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Germany's green energy surcharge to go down next year

Germany's green energy surcharge to go down next year

Germany's green energy surcharge to go down next year

Faced with soaring utility bills, households in Germany can look forward to some relief next year: the federal government has announced that it will reduce the “EEG” green energy surcharge by almost half in 2022. 

Germany’s EEG levy to fall by 40 percent in 2022

The surcharge, which makes up around a quarter of the price of electricity in Germany for private households, will fall by a good 40 percent in 2022. A government subsidy costing billions of euros will ensure that the EEG levy will drop from the current 6,5 cents to 3,723 cents per kilowatt hour from January 1, 2022. 

For an average three-person household, the reduction amounts to relief of around 100 euros per year. Many companies will also benefit from the reduction. 

The renewable energy surcharge (Erneuerbare-Energien-Umlage or EEG) has been added to the price of electricity since 2000 to support the expansion of green electricity systems in Germany. However, Economy Minister Peter Altmaier stated recently that the EEG surcharge should be phased out completely over the next few years "to keep power affordable."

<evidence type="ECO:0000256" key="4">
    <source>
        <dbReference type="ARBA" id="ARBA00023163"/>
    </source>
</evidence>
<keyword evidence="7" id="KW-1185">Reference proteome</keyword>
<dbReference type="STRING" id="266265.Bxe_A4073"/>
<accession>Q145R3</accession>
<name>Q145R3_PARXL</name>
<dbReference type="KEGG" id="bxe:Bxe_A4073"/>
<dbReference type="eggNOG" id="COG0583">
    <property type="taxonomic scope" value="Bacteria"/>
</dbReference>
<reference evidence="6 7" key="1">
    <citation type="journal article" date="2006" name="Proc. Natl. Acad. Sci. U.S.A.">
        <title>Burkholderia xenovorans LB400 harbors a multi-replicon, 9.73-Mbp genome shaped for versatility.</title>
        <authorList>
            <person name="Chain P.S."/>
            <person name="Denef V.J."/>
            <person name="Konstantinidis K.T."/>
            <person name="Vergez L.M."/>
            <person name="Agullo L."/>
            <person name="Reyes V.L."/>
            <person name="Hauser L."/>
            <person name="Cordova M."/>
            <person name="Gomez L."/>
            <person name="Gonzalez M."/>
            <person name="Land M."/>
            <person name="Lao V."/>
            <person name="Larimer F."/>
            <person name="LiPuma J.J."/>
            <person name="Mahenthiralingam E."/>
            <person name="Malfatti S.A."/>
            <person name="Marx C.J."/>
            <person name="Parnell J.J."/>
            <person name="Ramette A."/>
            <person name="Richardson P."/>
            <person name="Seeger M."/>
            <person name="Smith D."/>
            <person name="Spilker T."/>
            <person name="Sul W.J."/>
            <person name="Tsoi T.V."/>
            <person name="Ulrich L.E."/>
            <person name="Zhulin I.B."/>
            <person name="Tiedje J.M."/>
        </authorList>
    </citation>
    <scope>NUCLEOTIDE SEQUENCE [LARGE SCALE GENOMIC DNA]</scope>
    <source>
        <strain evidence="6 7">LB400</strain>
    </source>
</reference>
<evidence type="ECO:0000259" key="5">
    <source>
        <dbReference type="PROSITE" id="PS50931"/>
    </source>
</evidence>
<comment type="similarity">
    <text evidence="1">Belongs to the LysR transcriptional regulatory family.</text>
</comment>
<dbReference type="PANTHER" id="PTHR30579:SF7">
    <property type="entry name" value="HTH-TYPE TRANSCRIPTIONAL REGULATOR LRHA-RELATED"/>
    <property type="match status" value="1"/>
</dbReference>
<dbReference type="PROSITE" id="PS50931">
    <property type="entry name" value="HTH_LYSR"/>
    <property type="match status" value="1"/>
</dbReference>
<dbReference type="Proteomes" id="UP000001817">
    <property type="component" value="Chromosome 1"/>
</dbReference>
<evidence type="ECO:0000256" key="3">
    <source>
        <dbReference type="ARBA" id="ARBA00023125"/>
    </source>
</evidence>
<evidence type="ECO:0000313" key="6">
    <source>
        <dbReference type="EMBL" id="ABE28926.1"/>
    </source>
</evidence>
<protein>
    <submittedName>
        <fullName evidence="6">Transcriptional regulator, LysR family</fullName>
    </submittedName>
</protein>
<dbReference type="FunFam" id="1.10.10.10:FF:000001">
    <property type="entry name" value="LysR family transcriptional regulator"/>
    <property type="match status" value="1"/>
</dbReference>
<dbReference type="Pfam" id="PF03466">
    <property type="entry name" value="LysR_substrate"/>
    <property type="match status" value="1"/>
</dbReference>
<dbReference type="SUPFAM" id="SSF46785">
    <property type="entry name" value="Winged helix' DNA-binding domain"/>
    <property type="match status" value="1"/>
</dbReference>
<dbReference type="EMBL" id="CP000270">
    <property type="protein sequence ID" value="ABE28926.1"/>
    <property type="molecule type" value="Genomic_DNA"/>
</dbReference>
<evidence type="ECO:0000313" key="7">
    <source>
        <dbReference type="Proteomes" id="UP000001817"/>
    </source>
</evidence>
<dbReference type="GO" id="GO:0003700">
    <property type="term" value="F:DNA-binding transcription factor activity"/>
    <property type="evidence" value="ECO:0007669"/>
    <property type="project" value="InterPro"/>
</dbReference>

Levy reduction may not be felt by customers

The reduction of the levy in 2022 has been made possible, among other things, by the newly-introduced nationwide tax on CO2 emissions in transport and building. In addition, rapidly-rising prices for gas and coal have led to a sharp rise in the price of electricity on the exchange. This means that far less money is needed from the EEG pot to offset the difference between the guaranteed purchase price for green electricity and the actual electricity price. 

However, according to comparison portal Verivox, it is possible that the reduction will make little difference to customers’ bills. With energy prices spiralling across the continent, electricity suppliers are facing higher procurement costs and grid utilisation fees - and some are already passing these extra costs onto consumers. According to Verivox, electricity prices in Germany rose by 9,3 percent in October compared to last year. 

“We therefore assume that electricity prices will remain at their current record level in the coming year, or at least not fall noticeably,” said Thorsten Storck, energy expert at Verivox.

Abi

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Abi Carter

Abi studied History & German at the University of Manchester. She has since worked as a writer, editor and content marketeer, but still has a soft spot for museums, castles...

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